Then I put things into perspective. The context of the number of MSS was simply that, as Richard Bentley argued three hundred years ago, the more MSS, the more variants. I also compared the date of the earliest NT fragments with the average earliest copies of Greco-Roman writings. Even the earliest copies of (just about) any Greco-Roman literature come many centuries after the autographs were written. Although only about 1% of our Greek MSS are complete NTs, the average size is well over 400 pages. I assume the same for versions. 

Significance continued: Why specific numbers? I would argue strenuously that giving numbers in this context is quite helpful for most people. Some think abstractly and such numbers may seem meaningless. But I believe that many, if not most, think more concretely, especially in lay circles and on college campuses, when trying to get a handle on textual criticism. Grasping the topic in a one hour presentation is challenging enough without seeing concrete numbers! As an apt analogy, consider the Wong-Baker FACES® Pain Rating Scale. Created in 1983 to help children identify the intensity of pain on various parts of their body, this 1–10/happy-face-to-sad-face model soon mushroomed into an international standard for doctors across the globe—for adults as well as children. So it is with giving numbers on MSS. The analogy breaks down, however, because the pain index is completely relative. Logically, if the pain index is considered quite helpful for medical practitioners and their patients, in spite of its relativity, how much more so would the number of NT MSS be for those interested in textual matters? However, it would be misleading to give only the official number because of numerous caveats (see Jacob Peterson’s chapter, “Math Myths: How Many Manuscripts We have and Why More Isn’t Always Better,” in Myths & Mistakes). So, I give an estimate that is well within the ballpark of actual. And I show, century by century through the first millennium, how many MSS we have. I have tried to be very circumspect when dealing with the data, though of course in a popular lecture I dare not show my homework for fear of losing my audience!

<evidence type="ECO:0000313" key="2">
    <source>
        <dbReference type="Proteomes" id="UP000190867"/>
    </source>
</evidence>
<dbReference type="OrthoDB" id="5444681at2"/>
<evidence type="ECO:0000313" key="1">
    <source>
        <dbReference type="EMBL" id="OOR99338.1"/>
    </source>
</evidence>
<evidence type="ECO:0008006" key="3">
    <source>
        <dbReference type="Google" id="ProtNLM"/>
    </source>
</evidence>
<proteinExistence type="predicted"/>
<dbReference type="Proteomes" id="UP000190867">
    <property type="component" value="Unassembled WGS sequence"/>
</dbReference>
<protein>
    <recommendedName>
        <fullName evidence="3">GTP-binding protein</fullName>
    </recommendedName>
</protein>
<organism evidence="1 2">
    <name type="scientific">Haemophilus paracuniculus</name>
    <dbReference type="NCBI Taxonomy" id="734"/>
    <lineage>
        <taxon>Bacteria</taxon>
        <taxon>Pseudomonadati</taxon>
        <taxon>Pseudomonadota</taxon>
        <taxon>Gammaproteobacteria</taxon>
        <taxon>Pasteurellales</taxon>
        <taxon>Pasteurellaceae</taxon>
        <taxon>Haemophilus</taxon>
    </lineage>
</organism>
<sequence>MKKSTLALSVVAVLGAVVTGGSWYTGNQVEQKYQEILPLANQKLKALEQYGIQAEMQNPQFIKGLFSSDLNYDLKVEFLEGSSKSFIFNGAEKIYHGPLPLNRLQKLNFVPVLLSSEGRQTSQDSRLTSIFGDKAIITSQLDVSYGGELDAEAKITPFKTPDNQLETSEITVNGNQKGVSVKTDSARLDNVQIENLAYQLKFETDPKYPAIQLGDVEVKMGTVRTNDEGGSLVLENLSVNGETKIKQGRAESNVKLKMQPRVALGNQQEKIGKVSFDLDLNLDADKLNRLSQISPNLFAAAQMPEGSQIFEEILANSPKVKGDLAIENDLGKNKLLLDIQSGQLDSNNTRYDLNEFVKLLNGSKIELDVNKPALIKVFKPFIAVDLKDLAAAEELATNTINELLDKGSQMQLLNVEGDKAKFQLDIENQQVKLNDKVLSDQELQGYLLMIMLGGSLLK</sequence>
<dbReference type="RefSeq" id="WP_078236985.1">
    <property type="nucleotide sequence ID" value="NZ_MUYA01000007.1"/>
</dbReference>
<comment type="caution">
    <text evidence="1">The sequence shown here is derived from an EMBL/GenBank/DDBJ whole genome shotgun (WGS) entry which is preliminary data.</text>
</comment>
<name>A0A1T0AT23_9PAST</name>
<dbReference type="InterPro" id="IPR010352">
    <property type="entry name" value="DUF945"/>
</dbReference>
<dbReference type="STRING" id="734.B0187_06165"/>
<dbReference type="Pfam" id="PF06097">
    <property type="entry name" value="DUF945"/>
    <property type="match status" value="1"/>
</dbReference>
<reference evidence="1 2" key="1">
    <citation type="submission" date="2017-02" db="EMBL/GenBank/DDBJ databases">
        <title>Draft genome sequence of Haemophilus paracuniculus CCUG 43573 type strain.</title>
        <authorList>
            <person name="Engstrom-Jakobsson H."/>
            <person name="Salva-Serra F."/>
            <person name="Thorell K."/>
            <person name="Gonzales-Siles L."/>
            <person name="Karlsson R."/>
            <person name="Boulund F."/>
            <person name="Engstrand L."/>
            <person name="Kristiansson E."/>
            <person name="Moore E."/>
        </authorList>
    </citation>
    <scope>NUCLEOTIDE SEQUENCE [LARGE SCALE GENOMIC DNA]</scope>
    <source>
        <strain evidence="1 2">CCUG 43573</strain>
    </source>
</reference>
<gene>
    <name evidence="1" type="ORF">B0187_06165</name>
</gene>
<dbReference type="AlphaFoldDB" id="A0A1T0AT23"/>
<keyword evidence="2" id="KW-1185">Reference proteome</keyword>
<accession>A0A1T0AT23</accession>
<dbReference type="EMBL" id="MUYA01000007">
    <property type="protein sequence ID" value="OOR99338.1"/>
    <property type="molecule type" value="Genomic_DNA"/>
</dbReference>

The numbers, caveats, context, and other features I use in this lecture have been tweaked over the years, and the Facebook discussion has helped me refine them further. I’m sure some folks will quibble over what I have presented (textual critics are the most hyper-critical scholars I know!), but implications of indolence coupled with suggestions of sham estimates, without giving me the benefit of the doubt, seeing what I have said, or even contacting me about this (only one friend did, and that’s how I learned about the discussion), are not particularly helpful. A little more charity will go a long way.


[1] Note too that a number of kinds of witnesses, in particular certain types of lectionaries, that Gregory had counted were abandoned when Aland took over the numbering system. Hundreds more of these unregistered MSS exist. (Dozens are at the National Library of Greece alone, but we did not shoot them.) So, in a sense, the numbers could go both ways—to a degree. If we counted all these, the total would swell to well over 6000 MSS. If we didn’t count Gregory’s at all, the numbers would drop by 225, or just under c. 5600.